Sizing images for Wordpress site
July 11, 2014 11:45 AM   Subscribe

I'm using Wordpress to design my site (photography portfolio). Image quality is very important to me, but I'm also concerned about page-loading times. Galleries will be on one page, and you'll scroll down to view images. I prefer this layout to flash galleries. Some questions about this....

- If the theme I'm using automatically sizes images 922 px on the long side, is there any reason for me to size them (in PS and Lightroom) at 922 px before uploading them? What if all of my images are 1000 px on the long side? Will the photos look worse-off if they have to be downsized?

- Is 289 kb per image too large of a file? Is there a standard for photo portfolios? I've viewed some other photographer's portfolios who have the same layout and even though their images look super sharp, they are only 160 kb. I don't know how I can get my images to be that small without losing sharpness.

* Also, if there are websites and/or books that address this specifically, I'd love to know about them.
posted by okay-quiet-time to Computers & Internet (7 answers total) 5 users marked this as a favorite
I'd always resize files in PS/lightroom to the resolution they're going to be displayed at. Maybe things have improved in this department, but I have very clear memories of browsers changing image size and totally wrecking the image quality, back in tha day.

As to file size, that's a matter of the contents of the image and the amount of compression you're using (assuming you're posting jpgs). You can play around with different levels of compression until you find the sweet spot between file size and image quality. I tend to err on the side larger files and figure that most people who would want to see my images have broadband... but am not experienced enough to be entirely confident in that decision.
posted by rhooke at 12:17 PM on July 11, 2014

I would upload them at high resolution (like, higher than 1000px if you have it) and let WP resize them as needed, since you don't know now what size you'll want to use in the future (having run into this myself). You might change themes, you might want to support retina displays, etc.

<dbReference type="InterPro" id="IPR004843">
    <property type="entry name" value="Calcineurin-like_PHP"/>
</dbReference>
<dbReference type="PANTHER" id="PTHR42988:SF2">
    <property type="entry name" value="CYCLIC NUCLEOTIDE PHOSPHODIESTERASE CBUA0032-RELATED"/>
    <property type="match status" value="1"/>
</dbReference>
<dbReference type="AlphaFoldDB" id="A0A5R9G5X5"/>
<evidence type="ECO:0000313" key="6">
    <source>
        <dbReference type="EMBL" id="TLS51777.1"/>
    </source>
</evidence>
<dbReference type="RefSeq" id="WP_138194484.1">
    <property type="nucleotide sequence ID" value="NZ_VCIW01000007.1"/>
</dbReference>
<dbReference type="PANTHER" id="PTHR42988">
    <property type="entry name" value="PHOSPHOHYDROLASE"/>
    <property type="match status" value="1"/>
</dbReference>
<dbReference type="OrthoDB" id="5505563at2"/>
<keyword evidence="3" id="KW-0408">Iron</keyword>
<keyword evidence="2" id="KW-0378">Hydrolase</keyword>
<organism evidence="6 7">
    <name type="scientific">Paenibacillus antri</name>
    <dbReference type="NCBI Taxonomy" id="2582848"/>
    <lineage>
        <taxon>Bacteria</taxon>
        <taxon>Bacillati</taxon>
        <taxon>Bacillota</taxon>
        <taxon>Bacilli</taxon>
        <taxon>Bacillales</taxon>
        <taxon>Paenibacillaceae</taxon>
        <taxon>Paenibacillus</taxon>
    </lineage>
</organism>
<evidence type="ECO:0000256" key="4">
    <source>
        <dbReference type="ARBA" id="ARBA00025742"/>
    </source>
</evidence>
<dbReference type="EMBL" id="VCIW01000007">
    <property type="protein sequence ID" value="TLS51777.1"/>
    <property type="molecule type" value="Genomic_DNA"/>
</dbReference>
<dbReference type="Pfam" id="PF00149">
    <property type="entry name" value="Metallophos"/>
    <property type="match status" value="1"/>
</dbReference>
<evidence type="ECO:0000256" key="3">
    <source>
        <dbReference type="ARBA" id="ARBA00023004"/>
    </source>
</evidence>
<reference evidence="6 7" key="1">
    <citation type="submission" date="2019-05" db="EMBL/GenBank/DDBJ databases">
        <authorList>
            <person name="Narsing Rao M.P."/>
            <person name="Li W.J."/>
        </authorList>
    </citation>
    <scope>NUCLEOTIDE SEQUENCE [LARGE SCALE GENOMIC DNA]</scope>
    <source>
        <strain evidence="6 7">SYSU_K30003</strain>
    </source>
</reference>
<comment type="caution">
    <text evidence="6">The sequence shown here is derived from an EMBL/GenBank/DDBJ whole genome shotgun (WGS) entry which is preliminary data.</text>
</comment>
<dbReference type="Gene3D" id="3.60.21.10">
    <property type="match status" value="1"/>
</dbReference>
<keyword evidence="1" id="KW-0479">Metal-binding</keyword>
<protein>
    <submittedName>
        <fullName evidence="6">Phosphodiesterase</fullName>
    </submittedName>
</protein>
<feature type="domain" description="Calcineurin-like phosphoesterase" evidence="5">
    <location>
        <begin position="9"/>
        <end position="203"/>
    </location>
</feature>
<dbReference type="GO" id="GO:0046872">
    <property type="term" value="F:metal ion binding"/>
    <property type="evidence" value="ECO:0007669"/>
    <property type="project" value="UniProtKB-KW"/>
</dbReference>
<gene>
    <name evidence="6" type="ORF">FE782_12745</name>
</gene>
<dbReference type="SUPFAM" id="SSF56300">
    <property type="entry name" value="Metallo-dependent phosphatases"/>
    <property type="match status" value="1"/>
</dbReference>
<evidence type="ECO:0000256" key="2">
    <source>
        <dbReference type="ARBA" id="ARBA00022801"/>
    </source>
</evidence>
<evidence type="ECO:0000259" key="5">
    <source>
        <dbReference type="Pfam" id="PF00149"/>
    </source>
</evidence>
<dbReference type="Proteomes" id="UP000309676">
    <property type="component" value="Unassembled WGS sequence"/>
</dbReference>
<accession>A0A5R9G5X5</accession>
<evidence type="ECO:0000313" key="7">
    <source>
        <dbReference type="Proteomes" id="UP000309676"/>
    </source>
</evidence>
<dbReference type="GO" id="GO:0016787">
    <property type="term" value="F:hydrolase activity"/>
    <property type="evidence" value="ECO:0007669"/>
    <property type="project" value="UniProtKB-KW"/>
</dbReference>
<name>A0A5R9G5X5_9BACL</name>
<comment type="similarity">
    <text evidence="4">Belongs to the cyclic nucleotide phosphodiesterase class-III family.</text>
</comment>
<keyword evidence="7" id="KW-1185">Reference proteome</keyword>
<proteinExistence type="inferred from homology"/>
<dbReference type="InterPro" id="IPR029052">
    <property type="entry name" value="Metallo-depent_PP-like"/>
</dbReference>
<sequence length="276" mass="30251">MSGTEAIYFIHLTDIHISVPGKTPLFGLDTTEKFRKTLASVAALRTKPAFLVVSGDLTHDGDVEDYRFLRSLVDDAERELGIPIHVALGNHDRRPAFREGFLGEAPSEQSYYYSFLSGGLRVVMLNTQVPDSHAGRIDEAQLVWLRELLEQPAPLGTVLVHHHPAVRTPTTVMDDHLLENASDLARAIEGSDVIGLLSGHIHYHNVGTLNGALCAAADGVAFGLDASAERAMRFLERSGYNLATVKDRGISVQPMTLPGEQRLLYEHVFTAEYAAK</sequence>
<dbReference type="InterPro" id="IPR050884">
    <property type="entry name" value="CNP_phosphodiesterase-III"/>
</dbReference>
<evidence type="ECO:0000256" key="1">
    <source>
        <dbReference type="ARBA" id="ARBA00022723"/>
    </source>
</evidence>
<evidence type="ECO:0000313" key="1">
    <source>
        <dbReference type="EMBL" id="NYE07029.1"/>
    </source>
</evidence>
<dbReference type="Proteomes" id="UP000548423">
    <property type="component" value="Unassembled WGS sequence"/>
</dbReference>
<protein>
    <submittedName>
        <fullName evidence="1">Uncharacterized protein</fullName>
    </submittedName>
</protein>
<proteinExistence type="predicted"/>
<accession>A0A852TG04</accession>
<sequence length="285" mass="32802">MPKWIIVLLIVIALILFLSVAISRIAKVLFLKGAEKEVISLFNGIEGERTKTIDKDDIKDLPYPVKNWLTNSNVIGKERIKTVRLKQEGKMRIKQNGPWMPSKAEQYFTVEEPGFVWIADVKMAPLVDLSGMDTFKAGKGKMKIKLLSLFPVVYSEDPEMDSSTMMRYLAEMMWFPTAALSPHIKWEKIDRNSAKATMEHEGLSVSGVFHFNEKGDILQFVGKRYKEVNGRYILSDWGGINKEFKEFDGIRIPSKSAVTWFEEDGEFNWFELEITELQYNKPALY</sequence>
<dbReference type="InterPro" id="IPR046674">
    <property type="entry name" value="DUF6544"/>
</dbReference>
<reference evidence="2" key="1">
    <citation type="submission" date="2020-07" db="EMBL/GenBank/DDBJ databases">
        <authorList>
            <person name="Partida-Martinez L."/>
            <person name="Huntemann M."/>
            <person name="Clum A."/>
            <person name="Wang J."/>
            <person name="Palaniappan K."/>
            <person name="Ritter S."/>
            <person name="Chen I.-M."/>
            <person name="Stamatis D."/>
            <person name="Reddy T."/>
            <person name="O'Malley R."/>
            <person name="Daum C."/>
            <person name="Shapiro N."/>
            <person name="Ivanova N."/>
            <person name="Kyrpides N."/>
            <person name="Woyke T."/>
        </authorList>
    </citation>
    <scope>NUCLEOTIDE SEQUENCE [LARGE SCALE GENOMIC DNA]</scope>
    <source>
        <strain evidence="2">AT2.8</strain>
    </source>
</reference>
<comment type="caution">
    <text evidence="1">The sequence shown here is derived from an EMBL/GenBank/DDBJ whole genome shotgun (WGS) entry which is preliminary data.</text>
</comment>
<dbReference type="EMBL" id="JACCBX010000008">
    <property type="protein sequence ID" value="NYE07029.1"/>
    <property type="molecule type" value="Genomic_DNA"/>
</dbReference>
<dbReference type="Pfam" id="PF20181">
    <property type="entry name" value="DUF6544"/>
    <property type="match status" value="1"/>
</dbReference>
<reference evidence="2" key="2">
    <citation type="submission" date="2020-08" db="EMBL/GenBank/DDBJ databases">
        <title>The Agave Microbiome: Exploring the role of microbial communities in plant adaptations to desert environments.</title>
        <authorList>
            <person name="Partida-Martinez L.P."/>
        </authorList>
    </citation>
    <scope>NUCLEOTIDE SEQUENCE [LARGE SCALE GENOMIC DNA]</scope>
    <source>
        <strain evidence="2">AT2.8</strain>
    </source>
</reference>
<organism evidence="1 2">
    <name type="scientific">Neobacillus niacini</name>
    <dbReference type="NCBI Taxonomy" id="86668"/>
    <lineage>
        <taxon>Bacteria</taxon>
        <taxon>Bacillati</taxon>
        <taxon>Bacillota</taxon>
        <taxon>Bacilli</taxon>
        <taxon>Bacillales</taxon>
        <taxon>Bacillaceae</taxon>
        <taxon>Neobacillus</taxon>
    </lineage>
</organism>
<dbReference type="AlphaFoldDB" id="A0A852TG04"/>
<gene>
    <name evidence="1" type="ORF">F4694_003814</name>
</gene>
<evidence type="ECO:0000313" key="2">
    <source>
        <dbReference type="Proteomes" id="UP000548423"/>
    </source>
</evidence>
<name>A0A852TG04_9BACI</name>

posted by adamrice at 12:57 PM on July 11, 2014 [2 favorites]

Just finished working on a bunch of image-processing myself and used, a free little Mac program that losslessly compresses your images be removing things that have nothing to do with how the image displays. Sometimes it knocks a third of the size off! (For example, it might remove icon previews, embedded color profiles, and metadata.)

Also consider using Lazy Load or one of the similar plugins. These change your images so they only load once the user scrolls down to where they are on the page. So you can have lots of images on the page but they don't all load at once. (You've seen this before, no doubt.) Try this or other plugins with similar names:

One other thing: using a content distribution network (CDN) can often speed up image loading times. Try CloudFlare. It has a free level that works well and is easy to install with a WordPress plugin.
posted by Mo Nickels at 3:38 PM on July 11, 2014

Regarding sharpness: make sure that you are working in a non-lossy format like PSD when you are sizing, coloring, cropping, etc., your images. Often non-sharp images are the result of someone modifying and saving a JPG multiple times.

Also, I recommend using a subtle "Smart Sharpen" in Photoshop. Just a little bit. It really helps when you're exporting to JPGs at a medium to high compression (that is, 20-60 in the little slider when you export for web use in Photoshop).
posted by Mo Nickels at 3:41 PM on July 11, 2014

You should keep high resolution versions of the images on your own drive, but for best results you should upload the images at the resolution that will actually be used on the site rather than letting the browser scale them. See Resizing images in a browser: Proceed with caution
posted by ludwig_van at 5:31 PM on July 11, 2014

Except that Wordpress general performs its resizing internally to a few target sizes. It's not browser scaling.
posted by adamrice at 6:50 PM on July 11, 2014 [2 favorites]

What's the disk space quota on your hosting account? If space is at a premium, I'd resize to 922px before uploading. If you have lots of space then I would just let WP handle sizing.

For a nice large image, personally, I'd try to stay under 250 KB (mind your capitals...)
posted by humboldt32 at 12:11 PM on July 12, 2014

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